Guatemala Day 11
I’ve discovered that if I weather the initial storm with the dogs in the morning that they’ll let me be and go back to sleep – which is exactly what I did, sleeping until around 8:00. I woke up and skipped the regular morning routine of coffee and writing and headed to LaPaz, where I did my writing with breakfast.
The yoga farm isn’t quite ready, so the yogis who are planning on visiting there have stayed an extra day here in San Marcos. Matt, one of the student instructors, joined me for breakfast. He began studying yoga at 14, but rowing was his primary interest as a teenager – rowing competitively in the Junior Olympics and into his first year at college. An injury forced him from rowing, when his interest focused in on yoga more intensely. He studied Buddhism and Religion at Harvard, where he graduated last year. He’s now here in San Marcos for the yoga training and will return to his hometown of San Francisco in 5 to 6 weeks after spending some time at the yoga farm. As we were talking he also mentioned that he worked on an ecological farming project on the mountainside with Josh earlier this year. On his return to San Francisco he’s hoping to teach Yoga and work for a friend who has recently started a raw foods meal replacement company that has distribution through Whole Foods.
After finishing my writing I headed over to the Internet Cafe to upload my blog post. On the days that I’m unable to get a signal, uploading is actually an exercise in transcribing from one digital medium (my iPad) to another (the public computers at the cafe). The cafe was full, without an open computer, so the dogs and I sat on the curbside greeting passers by and chatting with those we knew. Andy and Annie were at the cafe and Andy came over to confirm the shuttle time on Thursday morning. The two of them have been so helpful to me and they have no reason to be, other than a desire to be helpful. It’s very refreshing.
I stopped back at LaPaz to see if Sol was around and whether or not we were still on for the massage that day. He was, and confirmed we could meet at 2:00. LaPaz was abuzz with activity, one yoga class finishing up and the other waiting to begin. It seems the yogis appreciated their extra day in San Marcos as well, giving them more time to do laundry and wind down from the training course.
Shanti was off in the village somewhere doing her own thing, but Zeus was still hanging with me. I headed over to MoonFish to see what I could find for lunch. I was about to order my standard Peanut Butter and Banana Sandwich, when the pancakes jumped off the page at me! Whole wheat with yogurt, fruit and jam. I couldn’t help myself. Of course, the ever-present honey bees at MoonFish couldn’t help themselves either, but I managed.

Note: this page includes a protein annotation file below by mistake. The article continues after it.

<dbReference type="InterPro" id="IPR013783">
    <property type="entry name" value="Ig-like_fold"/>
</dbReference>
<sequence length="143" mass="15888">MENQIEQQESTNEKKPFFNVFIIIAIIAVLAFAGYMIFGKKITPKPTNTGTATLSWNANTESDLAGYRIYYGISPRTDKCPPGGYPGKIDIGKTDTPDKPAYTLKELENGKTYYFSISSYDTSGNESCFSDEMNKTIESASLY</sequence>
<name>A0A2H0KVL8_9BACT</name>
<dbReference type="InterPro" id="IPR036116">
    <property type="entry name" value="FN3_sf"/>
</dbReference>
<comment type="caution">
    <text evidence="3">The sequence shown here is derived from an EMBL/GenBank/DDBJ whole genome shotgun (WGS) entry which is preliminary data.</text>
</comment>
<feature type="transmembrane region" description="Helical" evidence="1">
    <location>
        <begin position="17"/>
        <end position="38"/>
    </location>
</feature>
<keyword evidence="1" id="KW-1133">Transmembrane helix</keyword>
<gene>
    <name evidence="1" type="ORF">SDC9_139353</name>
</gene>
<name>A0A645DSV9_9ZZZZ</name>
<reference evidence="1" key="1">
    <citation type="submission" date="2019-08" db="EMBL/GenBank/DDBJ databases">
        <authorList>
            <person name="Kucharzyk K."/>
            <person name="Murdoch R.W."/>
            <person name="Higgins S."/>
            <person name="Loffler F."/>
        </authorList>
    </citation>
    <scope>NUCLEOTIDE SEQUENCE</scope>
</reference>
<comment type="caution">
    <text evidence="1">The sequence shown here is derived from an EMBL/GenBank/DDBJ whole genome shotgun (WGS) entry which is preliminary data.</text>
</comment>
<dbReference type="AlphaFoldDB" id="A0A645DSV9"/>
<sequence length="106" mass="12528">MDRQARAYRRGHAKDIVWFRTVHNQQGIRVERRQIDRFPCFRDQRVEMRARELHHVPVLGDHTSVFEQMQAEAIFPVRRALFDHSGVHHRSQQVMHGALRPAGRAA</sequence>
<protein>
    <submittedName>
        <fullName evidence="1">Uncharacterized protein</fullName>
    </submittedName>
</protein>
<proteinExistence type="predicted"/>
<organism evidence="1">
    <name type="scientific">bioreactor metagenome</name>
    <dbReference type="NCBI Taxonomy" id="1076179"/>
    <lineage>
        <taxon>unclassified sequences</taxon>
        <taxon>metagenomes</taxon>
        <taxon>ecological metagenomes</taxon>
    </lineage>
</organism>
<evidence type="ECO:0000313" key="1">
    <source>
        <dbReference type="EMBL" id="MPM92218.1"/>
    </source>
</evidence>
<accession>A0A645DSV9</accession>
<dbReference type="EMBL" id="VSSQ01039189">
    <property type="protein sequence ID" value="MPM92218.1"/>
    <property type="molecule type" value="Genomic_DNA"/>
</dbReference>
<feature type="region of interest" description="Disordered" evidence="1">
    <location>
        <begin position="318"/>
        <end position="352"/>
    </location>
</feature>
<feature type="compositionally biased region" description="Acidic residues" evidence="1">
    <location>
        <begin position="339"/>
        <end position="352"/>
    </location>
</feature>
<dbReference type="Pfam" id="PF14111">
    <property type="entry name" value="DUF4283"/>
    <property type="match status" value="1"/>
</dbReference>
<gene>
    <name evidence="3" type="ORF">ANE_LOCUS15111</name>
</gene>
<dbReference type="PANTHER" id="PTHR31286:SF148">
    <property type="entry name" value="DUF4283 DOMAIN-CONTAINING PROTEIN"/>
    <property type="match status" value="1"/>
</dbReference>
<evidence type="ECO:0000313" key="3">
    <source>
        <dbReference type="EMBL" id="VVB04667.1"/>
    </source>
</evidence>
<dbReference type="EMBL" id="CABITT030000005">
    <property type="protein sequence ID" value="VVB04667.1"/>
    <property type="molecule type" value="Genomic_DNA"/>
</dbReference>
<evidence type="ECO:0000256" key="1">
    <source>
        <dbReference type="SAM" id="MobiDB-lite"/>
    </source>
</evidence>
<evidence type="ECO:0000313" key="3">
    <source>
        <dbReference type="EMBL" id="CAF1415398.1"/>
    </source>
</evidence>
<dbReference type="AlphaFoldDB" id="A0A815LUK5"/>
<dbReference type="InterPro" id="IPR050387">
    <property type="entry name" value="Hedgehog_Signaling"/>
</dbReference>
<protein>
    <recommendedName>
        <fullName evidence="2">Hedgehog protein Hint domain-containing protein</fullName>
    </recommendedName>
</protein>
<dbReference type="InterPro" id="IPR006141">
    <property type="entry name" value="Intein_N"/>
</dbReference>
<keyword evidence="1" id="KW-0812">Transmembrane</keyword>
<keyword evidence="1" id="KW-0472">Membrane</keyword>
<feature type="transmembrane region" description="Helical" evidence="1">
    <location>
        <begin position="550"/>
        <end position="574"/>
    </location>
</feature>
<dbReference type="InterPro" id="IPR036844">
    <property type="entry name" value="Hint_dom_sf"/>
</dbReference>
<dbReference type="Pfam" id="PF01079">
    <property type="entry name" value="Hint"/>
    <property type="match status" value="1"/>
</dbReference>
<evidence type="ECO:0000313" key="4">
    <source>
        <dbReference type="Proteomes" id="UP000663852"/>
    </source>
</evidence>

I stopped at home for a quick shower and then headed over to Sol’s for my massage. Sol’s home is situated up a rocky hill from MoonFish, just along the shore of Lago Atitlan. Mara, Sol’s girlfriend, greeted me. It’s the first I’ve seen her in several days, as she’d spent the last three days in Andrew’s Dark Room. “Hola! How was the dark room?”
“It was a really good experience,” she told me with a smile. “I’m sorry, I just have to tidy up a bit. Can you wait outside for five minutes?”
I walked around to the rear of the house and took in the scenery. This truly was a magnificent spot to live! Perched about 30 or 40 feet above the shoreline below, with a clearing in the trees offering an unobstructed view of the lake and volcanoes in the distance. On the side of the house they had a fire pit and working area. It began to sprinkle a bit as I sat there, though the sun was still shining. I observed an old ferry boat used to transport people among the villages, anchored off-shore a bit in the lagoon below. A man was aboard tying on tarps and closing the window flaps, and when finished he swam ashore. I asked Sol who that was and he said it was the owner of the MoonFish cafe. I wonder if it’s his own little “fort” or if he spends his nights there, as I’d seen the boat there before and it doesn’t seem to get much use away from the shore.
Sol invited me in and we began the session in front of an open window overlooking the lake and the rain creating a constant tapping on the roof. Incense burning in the corner and a slight breeze coming in through the window. The setting alone would have been enough to send me into a blissful state.